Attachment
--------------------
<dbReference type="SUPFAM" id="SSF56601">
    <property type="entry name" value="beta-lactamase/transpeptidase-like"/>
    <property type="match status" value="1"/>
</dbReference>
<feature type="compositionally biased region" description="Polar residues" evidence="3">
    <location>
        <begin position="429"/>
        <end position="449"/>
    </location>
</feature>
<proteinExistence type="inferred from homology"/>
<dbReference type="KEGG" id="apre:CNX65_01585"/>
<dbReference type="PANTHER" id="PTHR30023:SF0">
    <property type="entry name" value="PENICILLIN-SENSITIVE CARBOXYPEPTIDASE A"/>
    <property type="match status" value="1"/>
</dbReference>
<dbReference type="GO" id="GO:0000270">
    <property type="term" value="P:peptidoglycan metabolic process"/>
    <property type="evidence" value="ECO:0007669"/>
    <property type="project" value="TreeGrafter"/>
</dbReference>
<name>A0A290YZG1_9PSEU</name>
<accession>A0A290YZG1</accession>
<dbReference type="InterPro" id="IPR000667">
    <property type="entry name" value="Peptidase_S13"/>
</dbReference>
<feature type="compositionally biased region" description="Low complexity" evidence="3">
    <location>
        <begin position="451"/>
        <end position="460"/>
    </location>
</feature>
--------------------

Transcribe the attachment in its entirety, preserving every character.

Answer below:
<dbReference type="SUPFAM" id="SSF56601">
    <property type="entry name" value="beta-lactamase/transpeptidase-like"/>
    <property type="match status" value="1"/>
</dbReference>
<feature type="compositionally biased region" description="Polar residues" evidence="3">
    <location>
        <begin position="429"/>
        <end position="449"/>
    </location>
</feature>
<proteinExistence type="inferred from homology"/>
<dbReference type="KEGG" id="apre:CNX65_01585"/>
<dbReference type="PANTHER" id="PTHR30023:SF0">
    <property type="entry name" value="PENICILLIN-SENSITIVE CARBOXYPEPTIDASE A"/>
    <property type="match status" value="1"/>
</dbReference>
<dbReference type="GO" id="GO:0000270">
    <property type="term" value="P:peptidoglycan metabolic process"/>
    <property type="evidence" value="ECO:0007669"/>
    <property type="project" value="TreeGrafter"/>
</dbReference>
<name>A0A290YZG1_9PSEU</name>
<accession>A0A290YZG1</accession>
<dbReference type="InterPro" id="IPR000667">
    <property type="entry name" value="Peptidase_S13"/>
</dbReference>
<feature type="compositionally biased region" description="Low complexity" evidence="3">
    <location>
        <begin position="451"/>
        <end position="460"/>
    </location>
</feature>